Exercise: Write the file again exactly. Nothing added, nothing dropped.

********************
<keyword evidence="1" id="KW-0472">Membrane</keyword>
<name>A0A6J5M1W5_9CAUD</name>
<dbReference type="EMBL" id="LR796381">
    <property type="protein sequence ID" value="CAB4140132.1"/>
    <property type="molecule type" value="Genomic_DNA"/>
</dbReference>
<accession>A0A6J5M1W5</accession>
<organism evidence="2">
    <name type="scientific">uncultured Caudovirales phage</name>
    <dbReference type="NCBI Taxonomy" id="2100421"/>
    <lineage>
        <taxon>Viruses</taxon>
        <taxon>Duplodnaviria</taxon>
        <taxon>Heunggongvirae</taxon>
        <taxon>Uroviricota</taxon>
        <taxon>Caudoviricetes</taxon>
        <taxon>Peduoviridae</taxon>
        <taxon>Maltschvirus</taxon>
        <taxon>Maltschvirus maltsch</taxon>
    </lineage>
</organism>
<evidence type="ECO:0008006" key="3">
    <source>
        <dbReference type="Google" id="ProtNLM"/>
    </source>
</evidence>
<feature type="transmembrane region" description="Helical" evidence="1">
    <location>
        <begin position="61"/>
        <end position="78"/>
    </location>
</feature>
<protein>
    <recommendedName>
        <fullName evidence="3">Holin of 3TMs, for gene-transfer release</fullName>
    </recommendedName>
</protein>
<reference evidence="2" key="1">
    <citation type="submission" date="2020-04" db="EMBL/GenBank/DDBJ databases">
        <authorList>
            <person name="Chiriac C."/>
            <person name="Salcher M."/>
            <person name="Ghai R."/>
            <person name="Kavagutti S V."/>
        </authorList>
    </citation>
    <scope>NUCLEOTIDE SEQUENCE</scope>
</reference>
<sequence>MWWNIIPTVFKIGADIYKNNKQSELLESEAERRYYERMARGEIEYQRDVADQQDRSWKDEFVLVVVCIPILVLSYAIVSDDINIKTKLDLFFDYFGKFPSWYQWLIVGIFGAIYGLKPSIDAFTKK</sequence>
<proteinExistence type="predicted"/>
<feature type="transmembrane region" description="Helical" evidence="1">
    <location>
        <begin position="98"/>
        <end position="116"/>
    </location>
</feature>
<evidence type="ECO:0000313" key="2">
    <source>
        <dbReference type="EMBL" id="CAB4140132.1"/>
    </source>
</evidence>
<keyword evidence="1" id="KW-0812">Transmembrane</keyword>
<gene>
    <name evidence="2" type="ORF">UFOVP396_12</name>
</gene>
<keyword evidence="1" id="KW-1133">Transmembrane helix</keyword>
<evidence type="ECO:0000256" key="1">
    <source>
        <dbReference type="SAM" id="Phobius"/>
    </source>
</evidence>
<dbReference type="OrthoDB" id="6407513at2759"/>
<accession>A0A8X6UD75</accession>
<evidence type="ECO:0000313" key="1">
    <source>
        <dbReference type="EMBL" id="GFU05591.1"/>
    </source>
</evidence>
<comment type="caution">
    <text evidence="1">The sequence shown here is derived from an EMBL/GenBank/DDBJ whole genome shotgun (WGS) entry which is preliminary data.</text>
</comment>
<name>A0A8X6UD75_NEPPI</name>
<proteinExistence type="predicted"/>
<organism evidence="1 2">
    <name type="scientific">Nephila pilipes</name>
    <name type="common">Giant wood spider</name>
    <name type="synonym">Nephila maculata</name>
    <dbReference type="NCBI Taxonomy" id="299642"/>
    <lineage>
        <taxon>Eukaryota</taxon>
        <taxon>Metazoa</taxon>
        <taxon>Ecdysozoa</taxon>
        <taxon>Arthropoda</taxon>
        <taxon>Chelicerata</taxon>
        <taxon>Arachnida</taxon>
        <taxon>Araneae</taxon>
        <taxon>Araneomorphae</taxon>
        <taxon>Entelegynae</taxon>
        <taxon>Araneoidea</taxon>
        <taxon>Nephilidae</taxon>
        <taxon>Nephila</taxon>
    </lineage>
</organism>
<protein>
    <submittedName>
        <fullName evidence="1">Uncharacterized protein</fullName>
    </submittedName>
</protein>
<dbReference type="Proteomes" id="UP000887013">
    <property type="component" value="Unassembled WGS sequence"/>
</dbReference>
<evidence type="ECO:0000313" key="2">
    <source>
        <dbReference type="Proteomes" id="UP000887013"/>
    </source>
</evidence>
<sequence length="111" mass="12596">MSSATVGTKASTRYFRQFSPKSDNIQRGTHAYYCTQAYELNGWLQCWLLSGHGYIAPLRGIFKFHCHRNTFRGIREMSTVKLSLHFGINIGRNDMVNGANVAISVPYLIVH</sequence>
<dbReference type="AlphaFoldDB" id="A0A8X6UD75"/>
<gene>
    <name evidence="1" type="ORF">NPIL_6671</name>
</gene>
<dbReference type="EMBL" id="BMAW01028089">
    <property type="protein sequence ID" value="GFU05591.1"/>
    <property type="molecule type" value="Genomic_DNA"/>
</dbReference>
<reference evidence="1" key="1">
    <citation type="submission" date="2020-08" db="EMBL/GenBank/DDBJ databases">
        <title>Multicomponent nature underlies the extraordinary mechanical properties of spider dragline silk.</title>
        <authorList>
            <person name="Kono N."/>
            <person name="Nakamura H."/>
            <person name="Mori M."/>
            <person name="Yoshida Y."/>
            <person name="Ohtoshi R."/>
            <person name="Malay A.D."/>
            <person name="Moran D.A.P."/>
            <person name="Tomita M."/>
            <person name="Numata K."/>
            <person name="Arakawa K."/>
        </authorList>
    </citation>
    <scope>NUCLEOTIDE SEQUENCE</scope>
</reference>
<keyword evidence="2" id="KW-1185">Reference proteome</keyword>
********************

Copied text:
<keyword evidence="1" id="KW-0472">Membrane</keyword>
<name>A0A6J5M1W5_9CAUD</name>
<dbReference type="EMBL" id="LR796381">
    <property type="protein sequence ID" value="CAB4140132.1"/>
    <property type="molecule type" value="Genomic_DNA"/>
</dbReference>
<accession>A0A6J5M1W5</accession>
<organism evidence="2">
    <name type="scientific">uncultured Caudovirales phage</name>
    <dbReference type="NCBI Taxonomy" id="2100421"/>
    <lineage>
        <taxon>Viruses</taxon>
        <taxon>Duplodnaviria</taxon>
        <taxon>Heunggongvirae</taxon>
        <taxon>Uroviricota</taxon>
        <taxon>Caudoviricetes</taxon>
        <taxon>Peduoviridae</taxon>
        <taxon>Maltschvirus</taxon>
        <taxon>Maltschvirus maltsch</taxon>
    </lineage>
</organism>
<evidence type="ECO:0008006" key="3">
    <source>
        <dbReference type="Google" id="ProtNLM"/>
    </source>
</evidence>
<feature type="transmembrane region" description="Helical" evidence="1">
    <location>
        <begin position="61"/>
        <end position="78"/>
    </location>
</feature>
<protein>
    <recommendedName>
        <fullName evidence="3">Holin of 3TMs, for gene-transfer release</fullName>
    </recommendedName>
</protein>
<reference evidence="2" key="1">
    <citation type="submission" date="2020-04" db="EMBL/GenBank/DDBJ databases">
        <authorList>
            <person name="Chiriac C."/>
            <person name="Salcher M."/>
            <person name="Ghai R."/>
            <person name="Kavagutti S V."/>
        </authorList>
    </citation>
    <scope>NUCLEOTIDE SEQUENCE</scope>
</reference>
<sequence>MWWNIIPTVFKIGADIYKNNKQSELLESEAERRYYERMARGEIEYQRDVADQQDRSWKDEFVLVVVCIPILVLSYAIVSDDINIKTKLDLFFDYFGKFPSWYQWLIVGIFGAIYGLKPSIDAFTKK</sequence>
<proteinExistence type="predicted"/>
<feature type="transmembrane region" description="Helical" evidence="1">
    <location>
        <begin position="98"/>
        <end position="116"/>
    </location>
</feature>
<evidence type="ECO:0000313" key="2">
    <source>
        <dbReference type="EMBL" id="CAB4140132.1"/>
    </source>
</evidence>
<keyword evidence="1" id="KW-0812">Transmembrane</keyword>
<gene>
    <name evidence="2" type="ORF">UFOVP396_12</name>
</gene>
<keyword evidence="1" id="KW-1133">Transmembrane helix</keyword>
<evidence type="ECO:0000256" key="1">
    <source>
        <dbReference type="SAM" id="Phobius"/>
    </source>
</evidence>
<dbReference type="OrthoDB" id="6407513at2759"/>
<accession>A0A8X6UD75</accession>
<evidence type="ECO:0000313" key="1">
    <source>
        <dbReference type="EMBL" id="GFU05591.1"/>
    </source>
</evidence>
<comment type="caution">
    <text evidence="1">The sequence shown here is derived from an EMBL/GenBank/DDBJ whole genome shotgun (WGS) entry which is preliminary data.</text>
</comment>
<name>A0A8X6UD75_NEPPI</name>
<proteinExistence type="predicted"/>
<organism evidence="1 2">
    <name type="scientific">Nephila pilipes</name>
    <name type="common">Giant wood spider</name>
    <name type="synonym">Nephila maculata</name>
    <dbReference type="NCBI Taxonomy" id="299642"/>
    <lineage>
        <taxon>Eukaryota</taxon>
        <taxon>Metazoa</taxon>
        <taxon>Ecdysozoa</taxon>
        <taxon>Arthropoda</taxon>
        <taxon>Chelicerata</taxon>
        <taxon>Arachnida</taxon>
        <taxon>Araneae</taxon>
        <taxon>Araneomorphae</taxon>
        <taxon>Entelegynae</taxon>
        <taxon>Araneoidea</taxon>
        <taxon>Nephilidae</taxon>
        <taxon>Nephila</taxon>
    </lineage>
</organism>
<protein>
    <submittedName>
        <fullName evidence="1">Uncharacterized protein</fullName>
    </submittedName>
</protein>
<dbReference type="Proteomes" id="UP000887013">
    <property type="component" value="Unassembled WGS sequence"/>
</dbReference>
<evidence type="ECO:0000313" key="2">
    <source>
        <dbReference type="Proteomes" id="UP000887013"/>
    </source>
</evidence>
<sequence length="111" mass="12596">MSSATVGTKASTRYFRQFSPKSDNIQRGTHAYYCTQAYELNGWLQCWLLSGHGYIAPLRGIFKFHCHRNTFRGIREMSTVKLSLHFGINIGRNDMVNGANVAISVPYLIVH</sequence>
<dbReference type="AlphaFoldDB" id="A0A8X6UD75"/>
<gene>
    <name evidence="1" type="ORF">NPIL_6671</name>
</gene>
<dbReference type="EMBL" id="BMAW01028089">
    <property type="protein sequence ID" value="GFU05591.1"/>
    <property type="molecule type" value="Genomic_DNA"/>
</dbReference>
<reference evidence="1" key="1">
    <citation type="submission" date="2020-08" db="EMBL/GenBank/DDBJ databases">
        <title>Multicomponent nature underlies the extraordinary mechanical properties of spider dragline silk.</title>
        <authorList>
            <person name="Kono N."/>
            <person name="Nakamura H."/>
            <person name="Mori M."/>
            <person name="Yoshida Y."/>
            <person name="Ohtoshi R."/>
            <person name="Malay A.D."/>
            <person name="Moran D.A.P."/>
            <person name="Tomita M."/>
            <person name="Numata K."/>
            <person name="Arakawa K."/>
        </authorList>
    </citation>
    <scope>NUCLEOTIDE SEQUENCE</scope>
</reference>
<keyword evidence="2" id="KW-1185">Reference proteome</keyword>